What do you want to do that for?

Paint, write…do whatever you need to do to fulfill your dreams!

“What do you want to do that for?” was the response to my unbridled enthusiasm about writing a children’s book on self-esteem. It echoed within a hollow past of stolen dreams until they collided with similar words that had silenced my tongue as a child.

At eight, while watching my father dab oil paint onto the watery streets of Venice, I declared that when I grew up I would become a famous artist. He laughed and said, “What do you want to do that for? Artists only become famous after they die, and often don’t earn enough money to buy food.”

When I was eighteen my Maths teacher asked me why I was attending night school. “Because I want to go to university,” I replied. He laughed and said, “What do you want to do that for?”

One day while doing the dishes with my mother-in-law after a Sunday roast when I was twenty, I shared my dream of writing a book about divorce to show that children aren’t resilient. She replied, “What do you want to do that for? No one will want to read a book about that.”

At twenty-one, I began studying in earnest to complete my final two years of high school by correspondence, vigilantly guarding my secret from my stepmother because she believed education would be wasted on me. After all, I would “only end up having babies,” she said. But the inevitable “What do you want to do that for?” came anyway when someone ‘spilled the beans.’ With her laughter ringing in my ears, I knew I had to face my fear of failing if I wanted to achieve my dream. But it was a fear so huge that for six weeks before my final exams, stomach pains and diarrhoea most mornings forced me to grab my books as I headed to the toilet.

Then…success came at last! I passed my exams and enrolled in college to become a teacher. Some years later, while a stay-at-home mum to two beautiful children, I attended university part-time to gain a Bachelors Degree, majoring in art. I also had my first painting exhibition. Then commissions came that enabled me to buy food and pay off debts when money was tight during a drought on the family farm.

I now want to tell all those fathers who try to deter their children from becoming artists (and wish I could have said this to Hitler’s dad who beat him mercilessly for wanting to become one) that on several occasions, selling a painting got me out of debt, and being an art teacher opened doors to employment when all other doors remained tightly closed.

For instance, on my O.E. in North America I ran an art gallery for six months when a car accident grounded me in Florida. And in the back room after hours, I taught children and adults how to paint.

Then during two summers in picturesque New England, I ran the art department of a summer camp. The camp owner kindly let me stay on over winter, rent free, so I could rewrite my book about divorce and find the “whole” story an editor said was missing.

If I had lacked the faith in myself to write this book, and rewrite it for twenty years, I would not have discovered the elusive “whole” story. Neither would I have learned how children lose their resilience, how they end up on drugs, become alcoholics, why they commit suicide, how some kids with straight As never achieve their potential, and how some homes become war zones from which a ripple effect of violence spreads out into our communities.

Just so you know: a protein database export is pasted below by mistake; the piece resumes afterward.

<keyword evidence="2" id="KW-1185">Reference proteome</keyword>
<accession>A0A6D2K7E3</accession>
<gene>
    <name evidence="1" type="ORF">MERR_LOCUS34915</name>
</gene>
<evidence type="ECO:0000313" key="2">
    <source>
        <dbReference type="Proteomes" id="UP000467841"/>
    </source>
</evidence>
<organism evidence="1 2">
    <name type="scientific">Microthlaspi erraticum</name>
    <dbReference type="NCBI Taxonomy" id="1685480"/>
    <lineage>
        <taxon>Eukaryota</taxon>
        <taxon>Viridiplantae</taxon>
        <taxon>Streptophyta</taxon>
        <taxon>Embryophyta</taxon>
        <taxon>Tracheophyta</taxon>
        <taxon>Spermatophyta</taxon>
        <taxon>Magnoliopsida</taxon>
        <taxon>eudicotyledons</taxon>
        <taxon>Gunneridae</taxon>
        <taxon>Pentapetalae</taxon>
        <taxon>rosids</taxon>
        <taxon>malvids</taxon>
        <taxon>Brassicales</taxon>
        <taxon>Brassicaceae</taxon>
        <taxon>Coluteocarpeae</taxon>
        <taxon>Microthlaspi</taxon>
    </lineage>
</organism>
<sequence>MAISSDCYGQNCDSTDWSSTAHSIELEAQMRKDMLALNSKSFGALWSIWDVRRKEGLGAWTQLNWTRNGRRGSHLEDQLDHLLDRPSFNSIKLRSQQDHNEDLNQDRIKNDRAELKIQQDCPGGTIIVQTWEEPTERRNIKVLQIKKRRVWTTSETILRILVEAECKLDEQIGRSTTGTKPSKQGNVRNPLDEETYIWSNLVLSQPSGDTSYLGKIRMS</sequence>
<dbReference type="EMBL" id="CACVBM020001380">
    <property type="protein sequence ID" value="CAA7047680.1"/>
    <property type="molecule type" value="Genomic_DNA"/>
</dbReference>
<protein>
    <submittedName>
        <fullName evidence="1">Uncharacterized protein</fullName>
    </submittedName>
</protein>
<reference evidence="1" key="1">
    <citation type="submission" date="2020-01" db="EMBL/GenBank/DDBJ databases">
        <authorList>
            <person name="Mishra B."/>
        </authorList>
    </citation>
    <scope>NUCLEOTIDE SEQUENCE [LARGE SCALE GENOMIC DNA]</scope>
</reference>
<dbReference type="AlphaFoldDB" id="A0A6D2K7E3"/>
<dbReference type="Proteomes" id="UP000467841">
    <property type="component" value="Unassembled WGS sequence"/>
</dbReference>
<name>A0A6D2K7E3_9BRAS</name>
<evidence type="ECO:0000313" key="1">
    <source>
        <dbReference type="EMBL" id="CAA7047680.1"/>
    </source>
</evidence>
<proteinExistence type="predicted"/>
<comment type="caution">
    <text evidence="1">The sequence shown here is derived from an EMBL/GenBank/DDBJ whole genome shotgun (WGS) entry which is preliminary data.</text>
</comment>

And I would still be lost within a labyrinth of family secrets, unable to find my way out into a happier and more productive future.

My dream to become an artist and writer has not only paid huge dividends for me in terms of what I have learned and the wealth of wisdom I have gained, but others have also benefited from what I have shared of this inner wealth.

If I had let the derisive “What do you want to do that for?” derail my best efforts through fear of failing, I would not have been there as a dream catcher for students whose parents, or other adults in their lives, had put them down or crushed them. I would not have learned about how we destroy each other’s self-esteem, and discovered ways to rebuild it. Nor would I have learned that listening shows the love and respect and caring that children need to feel that they are valued, and that these things act like water and fertilizer and sunshine to help children blossom and achieve their dreams.

And, if I had not taught art at summer camp, I would not have discovered what healthy and secure and loved children know, for some had written on pictures about their own life journey:

“Find the beauty of love in everyone…”

“It’s not what you look like that matters, it’s what you are inside…”

“To love myself is the way I’ll always stay happy.”

So why do I want to write a children’s book about self-esteem when I already have a book to finish? Because it is vitally important that children learn to love themselves so much they will turn a deaf ear to those who ask, “What do you want to do that for?” when they share their dreams. With a healthy self-esteem they can go undaunted into a future of their own making, instead of falling by the wayside as a victim of fear.

And so I continue to write, undeterred that the rewrite of my first book has taken so long, for now I have an amazing twenty years of writing and research and wisdom to draw on to fill many books. For some light relief and relaxation, I paint in oils. And each time I hear Kenny Rogers sing this line from The Gambler, “Every hand’s a winner; and every hand’s a loser,” I smile to myself knowing that I am the only one who gets to choose what my hand will be.


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